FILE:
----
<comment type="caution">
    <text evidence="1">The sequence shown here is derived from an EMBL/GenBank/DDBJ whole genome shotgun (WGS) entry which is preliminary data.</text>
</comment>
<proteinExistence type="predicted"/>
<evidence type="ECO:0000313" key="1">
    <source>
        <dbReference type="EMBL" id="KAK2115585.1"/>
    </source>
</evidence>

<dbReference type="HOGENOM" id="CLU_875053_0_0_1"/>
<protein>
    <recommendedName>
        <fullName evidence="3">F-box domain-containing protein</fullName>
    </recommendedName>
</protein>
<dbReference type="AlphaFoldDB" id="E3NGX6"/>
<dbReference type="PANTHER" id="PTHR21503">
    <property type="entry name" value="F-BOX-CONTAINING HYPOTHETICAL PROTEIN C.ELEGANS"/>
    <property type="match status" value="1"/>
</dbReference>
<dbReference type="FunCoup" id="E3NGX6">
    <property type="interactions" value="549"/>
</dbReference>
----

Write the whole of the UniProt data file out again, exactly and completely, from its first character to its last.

<comment type="caution">
    <text evidence="1">The sequence shown here is derived from an EMBL/GenBank/DDBJ whole genome shotgun (WGS) entry which is preliminary data.</text>
</comment>
<proteinExistence type="predicted"/>
<evidence type="ECO:0000313" key="1">
    <source>
        <dbReference type="EMBL" id="KAK2115585.1"/>
    </source>
</evidence>

<dbReference type="HOGENOM" id="CLU_875053_0_0_1"/>
<protein>
    <recommendedName>
        <fullName evidence="3">F-box domain-containing protein</fullName>
    </recommendedName>
</protein>
<dbReference type="AlphaFoldDB" id="E3NGX6"/>
<dbReference type="PANTHER" id="PTHR21503">
    <property type="entry name" value="F-BOX-CONTAINING HYPOTHETICAL PROTEIN C.ELEGANS"/>
    <property type="match status" value="1"/>
</dbReference>
<dbReference type="FunCoup" id="E3NGX6">
    <property type="interactions" value="549"/>
</dbReference>